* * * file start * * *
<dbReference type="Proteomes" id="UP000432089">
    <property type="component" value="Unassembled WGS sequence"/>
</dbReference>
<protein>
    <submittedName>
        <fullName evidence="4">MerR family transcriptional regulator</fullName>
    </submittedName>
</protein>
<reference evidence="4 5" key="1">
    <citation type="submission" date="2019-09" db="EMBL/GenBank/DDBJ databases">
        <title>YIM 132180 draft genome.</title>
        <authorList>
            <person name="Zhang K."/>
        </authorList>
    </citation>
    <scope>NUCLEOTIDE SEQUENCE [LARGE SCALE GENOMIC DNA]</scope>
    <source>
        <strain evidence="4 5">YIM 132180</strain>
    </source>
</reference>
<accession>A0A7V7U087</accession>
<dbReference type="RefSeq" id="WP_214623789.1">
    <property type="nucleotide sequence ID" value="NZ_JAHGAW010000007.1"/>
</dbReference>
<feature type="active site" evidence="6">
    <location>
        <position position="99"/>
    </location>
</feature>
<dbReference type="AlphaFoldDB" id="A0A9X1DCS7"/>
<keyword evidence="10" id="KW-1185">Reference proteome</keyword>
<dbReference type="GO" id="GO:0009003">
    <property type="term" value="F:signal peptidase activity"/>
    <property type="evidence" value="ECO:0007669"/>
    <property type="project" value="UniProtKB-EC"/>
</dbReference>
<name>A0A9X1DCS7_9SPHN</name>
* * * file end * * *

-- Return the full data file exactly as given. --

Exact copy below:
<dbReference type="Proteomes" id="UP000432089">
    <property type="component" value="Unassembled WGS sequence"/>
</dbReference>
<protein>
    <submittedName>
        <fullName evidence="4">MerR family transcriptional regulator</fullName>
    </submittedName>
</protein>
<reference evidence="4 5" key="1">
    <citation type="submission" date="2019-09" db="EMBL/GenBank/DDBJ databases">
        <title>YIM 132180 draft genome.</title>
        <authorList>
            <person name="Zhang K."/>
        </authorList>
    </citation>
    <scope>NUCLEOTIDE SEQUENCE [LARGE SCALE GENOMIC DNA]</scope>
    <source>
        <strain evidence="4 5">YIM 132180</strain>
    </source>
</reference>
<accession>A0A7V7U087</accession>
<dbReference type="RefSeq" id="WP_214623789.1">
    <property type="nucleotide sequence ID" value="NZ_JAHGAW010000007.1"/>
</dbReference>
<feature type="active site" evidence="6">
    <location>
        <position position="99"/>
    </location>
</feature>
<dbReference type="AlphaFoldDB" id="A0A9X1DCS7"/>
<keyword evidence="10" id="KW-1185">Reference proteome</keyword>
<dbReference type="GO" id="GO:0009003">
    <property type="term" value="F:signal peptidase activity"/>
    <property type="evidence" value="ECO:0007669"/>
    <property type="project" value="UniProtKB-EC"/>
</dbReference>
<name>A0A9X1DCS7_9SPHN</name>